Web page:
Note that the same construction holds in general, and provides a characterization of all closed algebras $A$ of continuous functions on a compact space $X$: identifying all points that are not distinguished by the functions of $A$ (that is, under the equivalence relation $x R_A y$ iff $f(x)=f(y)$ for all $f\in A$) one gets a Hausdorff compact quotient space (whether or not $X$ is Hausdorff), and the quotient map $\pi: X\to X/{R _ A}$ induces an isometric isomorphism of algebras $f\mapsto f\circ \pi$ of either $C(X/{R_A})$ or a maximal ideal of it onto $A$; conversely, any Hausdorff quotient of $X$ produces a closed sub-algebra of $C(X)$ this way.

Another way to see it is as a corollary of the classic Weierstrass theorem: Consider $P$ as in your comment below, then add a perturbation $L$ that makes $P+L$ vanish on the points $\{x_i\}$; this has been clearly explained in Ilya Bogdanov's answer. Here you don't have derivatives and $L$ is just a Lagrange interpolation polynomial, which is small in the uniform norm because it is small on the points $\{x_i\}$.

share|improve this answer
    
Very thanks. I have one question. You used the following fact: if a continuous function $g:[a,b]\rightarrow R$ vanishes at points $x_0,...,x_m$ then for every $\delta >0$ there exists a polynomial $Q$ which vanishes at $x_0,...,x_m$ such that $\|g(x)-Q(x)\|_{sup} <\delta$. It is easy for $m=0$, because by Weierstrass threorem we find polynomial $P$ such that $\|f-P\| <\frac{\delta}{2}$ and polynomial $Q:=P-P(x_0)$ will be good. How to prove its for $m\geq 1$? –  arc Mar 14 '12 at 13:59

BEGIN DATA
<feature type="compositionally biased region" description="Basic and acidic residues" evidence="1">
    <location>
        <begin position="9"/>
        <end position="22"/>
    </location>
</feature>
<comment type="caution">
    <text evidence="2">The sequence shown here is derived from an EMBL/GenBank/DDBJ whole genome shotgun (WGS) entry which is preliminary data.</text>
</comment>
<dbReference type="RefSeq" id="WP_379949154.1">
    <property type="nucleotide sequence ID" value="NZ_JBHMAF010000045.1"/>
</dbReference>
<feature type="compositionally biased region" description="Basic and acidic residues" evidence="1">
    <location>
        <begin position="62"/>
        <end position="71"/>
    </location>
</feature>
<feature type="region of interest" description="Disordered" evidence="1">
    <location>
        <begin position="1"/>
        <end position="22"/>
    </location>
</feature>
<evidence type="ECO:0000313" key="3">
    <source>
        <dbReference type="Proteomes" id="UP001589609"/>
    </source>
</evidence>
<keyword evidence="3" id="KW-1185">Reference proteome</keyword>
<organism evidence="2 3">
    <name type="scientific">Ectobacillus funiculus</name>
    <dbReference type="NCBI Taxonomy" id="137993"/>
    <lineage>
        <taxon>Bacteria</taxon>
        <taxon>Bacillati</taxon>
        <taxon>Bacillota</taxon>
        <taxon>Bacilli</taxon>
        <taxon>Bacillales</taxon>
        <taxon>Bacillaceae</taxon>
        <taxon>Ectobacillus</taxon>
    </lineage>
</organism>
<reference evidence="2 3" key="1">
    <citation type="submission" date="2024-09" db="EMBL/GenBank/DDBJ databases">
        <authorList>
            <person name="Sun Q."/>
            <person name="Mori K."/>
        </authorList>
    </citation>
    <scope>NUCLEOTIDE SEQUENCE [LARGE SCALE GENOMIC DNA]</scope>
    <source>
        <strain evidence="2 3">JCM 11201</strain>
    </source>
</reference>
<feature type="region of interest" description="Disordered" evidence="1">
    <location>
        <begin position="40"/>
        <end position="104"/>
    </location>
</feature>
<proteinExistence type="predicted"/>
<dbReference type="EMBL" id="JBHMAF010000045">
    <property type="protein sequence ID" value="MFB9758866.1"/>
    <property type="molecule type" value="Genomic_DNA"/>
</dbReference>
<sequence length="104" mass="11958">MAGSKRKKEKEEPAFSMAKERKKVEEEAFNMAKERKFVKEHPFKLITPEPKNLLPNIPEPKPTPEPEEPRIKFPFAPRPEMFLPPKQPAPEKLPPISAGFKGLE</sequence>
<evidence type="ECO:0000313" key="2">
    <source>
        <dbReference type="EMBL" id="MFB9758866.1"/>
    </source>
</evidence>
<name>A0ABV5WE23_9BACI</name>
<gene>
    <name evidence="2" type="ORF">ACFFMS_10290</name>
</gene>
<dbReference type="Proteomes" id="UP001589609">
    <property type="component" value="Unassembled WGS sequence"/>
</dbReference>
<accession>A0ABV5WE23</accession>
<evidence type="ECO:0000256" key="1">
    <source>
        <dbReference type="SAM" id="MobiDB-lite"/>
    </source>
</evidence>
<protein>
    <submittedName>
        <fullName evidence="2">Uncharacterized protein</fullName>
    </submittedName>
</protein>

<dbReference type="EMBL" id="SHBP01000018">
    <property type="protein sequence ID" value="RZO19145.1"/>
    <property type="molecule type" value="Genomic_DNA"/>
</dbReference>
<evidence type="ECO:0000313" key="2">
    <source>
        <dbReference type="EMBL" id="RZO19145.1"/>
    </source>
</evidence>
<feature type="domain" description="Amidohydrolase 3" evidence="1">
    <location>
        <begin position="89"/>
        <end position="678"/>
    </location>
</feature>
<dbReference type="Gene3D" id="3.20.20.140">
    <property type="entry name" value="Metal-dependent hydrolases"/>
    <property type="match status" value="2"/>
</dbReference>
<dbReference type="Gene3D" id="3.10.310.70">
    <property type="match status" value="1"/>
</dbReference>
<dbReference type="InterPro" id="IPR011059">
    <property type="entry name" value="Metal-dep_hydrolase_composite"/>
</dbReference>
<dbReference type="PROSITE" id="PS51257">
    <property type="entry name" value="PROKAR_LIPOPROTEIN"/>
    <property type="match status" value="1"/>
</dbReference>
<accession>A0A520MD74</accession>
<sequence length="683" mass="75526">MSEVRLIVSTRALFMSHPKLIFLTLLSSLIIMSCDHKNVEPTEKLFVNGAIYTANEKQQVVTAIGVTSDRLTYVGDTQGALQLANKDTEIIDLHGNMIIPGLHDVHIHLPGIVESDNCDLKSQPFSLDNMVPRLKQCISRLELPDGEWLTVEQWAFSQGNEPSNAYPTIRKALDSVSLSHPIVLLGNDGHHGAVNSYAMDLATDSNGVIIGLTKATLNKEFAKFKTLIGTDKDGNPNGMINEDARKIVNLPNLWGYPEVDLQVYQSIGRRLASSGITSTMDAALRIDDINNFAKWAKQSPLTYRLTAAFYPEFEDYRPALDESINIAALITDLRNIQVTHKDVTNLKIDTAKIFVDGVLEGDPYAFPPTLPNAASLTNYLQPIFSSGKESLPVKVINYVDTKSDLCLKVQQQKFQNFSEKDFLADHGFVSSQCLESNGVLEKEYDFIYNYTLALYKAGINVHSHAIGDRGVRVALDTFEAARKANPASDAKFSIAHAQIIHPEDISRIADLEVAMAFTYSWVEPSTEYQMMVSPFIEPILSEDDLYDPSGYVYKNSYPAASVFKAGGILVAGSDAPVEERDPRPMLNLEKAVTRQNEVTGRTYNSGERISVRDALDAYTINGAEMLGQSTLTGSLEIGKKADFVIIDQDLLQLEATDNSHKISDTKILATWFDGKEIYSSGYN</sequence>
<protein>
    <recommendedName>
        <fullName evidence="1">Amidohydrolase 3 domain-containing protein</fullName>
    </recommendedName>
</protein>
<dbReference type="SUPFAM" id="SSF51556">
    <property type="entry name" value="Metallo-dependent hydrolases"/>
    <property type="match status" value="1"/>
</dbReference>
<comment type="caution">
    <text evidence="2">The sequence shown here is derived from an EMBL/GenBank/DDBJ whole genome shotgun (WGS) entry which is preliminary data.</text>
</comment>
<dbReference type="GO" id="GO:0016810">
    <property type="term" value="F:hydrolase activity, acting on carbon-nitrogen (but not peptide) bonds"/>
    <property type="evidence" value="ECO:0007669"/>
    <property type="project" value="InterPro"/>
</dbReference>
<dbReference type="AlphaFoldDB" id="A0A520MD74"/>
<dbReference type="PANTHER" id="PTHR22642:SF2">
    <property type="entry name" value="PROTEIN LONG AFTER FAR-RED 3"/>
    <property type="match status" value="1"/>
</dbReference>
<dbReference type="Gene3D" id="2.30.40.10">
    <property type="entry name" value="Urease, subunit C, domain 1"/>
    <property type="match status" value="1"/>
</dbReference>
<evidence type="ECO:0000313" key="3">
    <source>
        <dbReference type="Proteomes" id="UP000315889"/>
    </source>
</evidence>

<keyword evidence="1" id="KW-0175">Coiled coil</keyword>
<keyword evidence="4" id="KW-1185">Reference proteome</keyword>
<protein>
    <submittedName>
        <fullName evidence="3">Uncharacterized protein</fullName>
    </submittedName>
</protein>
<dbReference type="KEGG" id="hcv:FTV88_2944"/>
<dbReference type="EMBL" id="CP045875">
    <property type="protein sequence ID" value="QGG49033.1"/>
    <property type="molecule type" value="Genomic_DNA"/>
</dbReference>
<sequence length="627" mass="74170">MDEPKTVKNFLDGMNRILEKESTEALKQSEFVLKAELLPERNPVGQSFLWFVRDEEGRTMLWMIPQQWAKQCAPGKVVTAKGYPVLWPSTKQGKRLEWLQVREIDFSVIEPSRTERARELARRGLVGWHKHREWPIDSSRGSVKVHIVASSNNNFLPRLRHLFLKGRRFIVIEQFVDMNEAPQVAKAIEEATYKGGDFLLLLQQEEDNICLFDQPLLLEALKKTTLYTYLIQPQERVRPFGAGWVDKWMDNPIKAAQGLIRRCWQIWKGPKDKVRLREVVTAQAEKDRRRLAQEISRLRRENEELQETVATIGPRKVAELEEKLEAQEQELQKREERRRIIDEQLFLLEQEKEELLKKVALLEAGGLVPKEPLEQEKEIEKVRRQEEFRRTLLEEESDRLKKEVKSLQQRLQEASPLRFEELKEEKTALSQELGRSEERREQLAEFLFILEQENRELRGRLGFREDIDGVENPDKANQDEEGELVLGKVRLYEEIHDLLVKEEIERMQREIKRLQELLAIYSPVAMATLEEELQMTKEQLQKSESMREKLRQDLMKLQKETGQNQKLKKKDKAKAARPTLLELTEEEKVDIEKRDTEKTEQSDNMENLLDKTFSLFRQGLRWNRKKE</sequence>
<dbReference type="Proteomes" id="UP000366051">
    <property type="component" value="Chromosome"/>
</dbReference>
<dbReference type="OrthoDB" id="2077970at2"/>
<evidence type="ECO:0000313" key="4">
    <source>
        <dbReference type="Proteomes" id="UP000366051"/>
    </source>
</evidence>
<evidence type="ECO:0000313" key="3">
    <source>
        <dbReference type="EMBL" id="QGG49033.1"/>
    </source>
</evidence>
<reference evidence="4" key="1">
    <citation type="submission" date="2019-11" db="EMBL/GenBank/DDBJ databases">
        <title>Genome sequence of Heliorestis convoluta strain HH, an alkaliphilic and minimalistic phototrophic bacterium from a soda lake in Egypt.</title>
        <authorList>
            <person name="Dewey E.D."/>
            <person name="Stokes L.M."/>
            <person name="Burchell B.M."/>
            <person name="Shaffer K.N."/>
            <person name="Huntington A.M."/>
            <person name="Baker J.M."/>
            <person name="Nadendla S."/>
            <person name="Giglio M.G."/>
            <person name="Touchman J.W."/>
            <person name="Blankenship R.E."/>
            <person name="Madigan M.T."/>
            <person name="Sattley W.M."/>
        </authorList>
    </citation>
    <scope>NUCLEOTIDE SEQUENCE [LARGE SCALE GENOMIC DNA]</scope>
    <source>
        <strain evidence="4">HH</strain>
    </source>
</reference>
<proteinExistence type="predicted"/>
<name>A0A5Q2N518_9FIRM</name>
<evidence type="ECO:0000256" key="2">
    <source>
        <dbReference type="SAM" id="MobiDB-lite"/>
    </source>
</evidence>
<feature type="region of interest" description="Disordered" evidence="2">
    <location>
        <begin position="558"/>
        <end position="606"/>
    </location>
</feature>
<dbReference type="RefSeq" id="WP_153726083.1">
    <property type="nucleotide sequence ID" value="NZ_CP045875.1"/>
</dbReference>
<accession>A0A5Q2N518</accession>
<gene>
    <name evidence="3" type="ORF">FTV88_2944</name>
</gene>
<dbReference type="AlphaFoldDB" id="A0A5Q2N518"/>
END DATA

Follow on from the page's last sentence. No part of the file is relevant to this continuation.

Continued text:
I've edit and added a few lines on this point. –  Pietro Majer Mar 14 '12 at 17:02
add comment

For the sake of simplicity, let us assume that $[a,b]=[0,1]$. $C^k$ always means $C^k[0,1]$. We will even approximate $f$ in $C^n$-norm satisfying your additional condition.

  1. As was mentioned in the comments, you can easily approximate $f$ together with all its derivatives up to $n$th uniformly by a polynomial. In fact, it is enough to approximate $f^{(n)}$ with an adequate accuracy: if $||f'-P'||_C<\varepsilon$ and $f(0)=P(0),$ then $||f-P||_C<\varepsilon.$

  2. Now take the polynomials $Q_{ik}(x)$ such that $Q_{ik}^{(d)}(x_j)=0$ for all $d=0,\dots,n$ and $j=0,\dots,m$ except that $Q_{ik}^{(k)}(x_i)=1$. Such polynomials are easy to construct: for instance, one may take $$ Q_{ik}(x)=c_{ik}(x-x_i)^k\prod_{j\neq i}\left((x-x_i)^{n+1}-(x_j-x_i)^{n+1}\right)^{n+1}\;\; $$ for a suitable constant $c_{ik}.$ Let $M=\max_{i,k}||Q_{ik}||_{C^n}.$ Then, let the approximation in the previous paragraph be $\delta$-accurate with $\delta=\varepsilon/(2M(m+1)(n+1)).$ To correct the values of the polynomial and its derivatives at $x_i,$ it is enough to add the polynomials $Q_{ik}$ multiplied by the coefficients with absolute values $\leq\delta,$ hence the total error will be not more that $\delta+(m+1)(n+1)M\delta<\varepsilon.$

share|improve this answer
    
nice ! –  Pietro Majer Mar 14 '12 at 5:49
add comment

Your Answer

 
discard

By posting your answer, you agree to the privacy policy and terms of service.

Not the answer you're looking for? Browse other questions tagged or ask your own question.